|Bristol Motor Speedway
Photo – NASCAR.com
This commentary was originally posted by NASCAR Informer on his own blog after the 2012 March Bristol race and is part one of a three-part commentary. Later this week, part two – also previously posted will be available. Watch for NASCAR Informer’s new third part to be published sometime after Bristol’s August Night Race, which is scheduled for this Saturday Night.
As many NASCAR fans know, Bristol Motor Speedway has been under a lot of scrutiny in recent weeks. Bristol has been a big topic in NASCAR due to the lack of attendance and excitement around race time in the last few years. It once used to be one of the most exciting races of the year and one of the hardest tickets to get during the NASCAR season, especially the August night race. In fact, the race track had it’s record of 55 straight sell outs broken in 2010. The last Bristol race, two weeks ago, officially had 102,000 fans in attendance at a a track that can hold 160,000. By many accounts, including mine, that number seems to be generous.
There are a couple major reasons that are considered to be the reason for the decline in attendance at Bristol. One reason is the recent rise in gas prices along with hotel prices in correlation with a down economy. Gas prices are now close to $4.00 a gallon and the closest decent hotel is over an hour away from Bristol Motor Speedway on race weekends. The other reason is the newer configuration of the race track with the elevated banking through out the turns done in 2007. The elevated turns allow more side by side racing but less of the beating and banging Bristol was once known for.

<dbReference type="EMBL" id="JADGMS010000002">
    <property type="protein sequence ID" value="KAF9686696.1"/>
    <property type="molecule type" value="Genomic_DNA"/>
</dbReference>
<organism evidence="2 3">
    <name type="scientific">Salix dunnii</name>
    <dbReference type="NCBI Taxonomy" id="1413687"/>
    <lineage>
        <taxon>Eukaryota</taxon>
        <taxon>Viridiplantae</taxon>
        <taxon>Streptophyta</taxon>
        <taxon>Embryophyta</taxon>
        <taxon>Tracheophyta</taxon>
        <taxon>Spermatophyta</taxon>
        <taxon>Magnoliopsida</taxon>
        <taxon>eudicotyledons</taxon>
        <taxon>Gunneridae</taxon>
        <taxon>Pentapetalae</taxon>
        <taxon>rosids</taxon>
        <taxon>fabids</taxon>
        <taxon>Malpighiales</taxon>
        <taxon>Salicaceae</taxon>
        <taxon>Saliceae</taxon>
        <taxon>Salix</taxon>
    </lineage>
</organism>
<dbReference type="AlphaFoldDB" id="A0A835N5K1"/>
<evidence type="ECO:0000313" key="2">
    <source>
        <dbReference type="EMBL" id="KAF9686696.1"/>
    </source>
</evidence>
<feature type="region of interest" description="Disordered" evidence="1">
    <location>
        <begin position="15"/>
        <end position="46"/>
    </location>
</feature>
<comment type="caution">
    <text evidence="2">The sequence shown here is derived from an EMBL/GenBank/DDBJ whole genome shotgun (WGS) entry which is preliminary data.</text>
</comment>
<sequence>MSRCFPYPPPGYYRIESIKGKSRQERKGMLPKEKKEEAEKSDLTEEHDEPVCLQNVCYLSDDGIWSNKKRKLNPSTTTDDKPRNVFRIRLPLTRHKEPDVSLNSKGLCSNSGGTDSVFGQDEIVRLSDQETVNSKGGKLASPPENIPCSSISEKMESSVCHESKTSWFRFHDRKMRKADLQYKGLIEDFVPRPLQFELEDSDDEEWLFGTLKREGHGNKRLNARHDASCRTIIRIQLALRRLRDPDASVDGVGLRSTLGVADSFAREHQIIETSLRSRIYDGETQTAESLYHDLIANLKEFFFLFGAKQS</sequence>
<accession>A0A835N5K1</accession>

My personal opinion is that the new configuration has led to the overall decrease in attendance at Bristol. Along with Jeff Gluck of SB Nation, I agree that Bristol use to be a unique race track. Bristol used to be known for the bump and runs and the frustration that use to come with racing in the mountains of Tennessee. Bristol has now turned into a place where you can see the same type of racing at almost every other track. I almost compare Dover to a bigger Bristol with the type of racing we now see there.
Fans can to go to a closer race event where there are better travel deals that are more affordable. This way they can see more of the same racing. They do not feel as bad about missing a Bristol race today in person because it is an easy way to cut back expenses when everybody is trying to find a way to save money.
Bruton Smith, owner/CEO of Speedway Motorsports, Inc., said this past week that “something” will be done to Bristol’s track surface to re-excite the fans. We just don’t know if the “something” is resurfacing the track like it once was or something else. As the track stands today, I feel Martinsville has passed Bristol as the most exciting half mile. Until “something” truly is done to Bristol Motor Speedway, Martinsville will remain the most exciting half mile in NASCAR.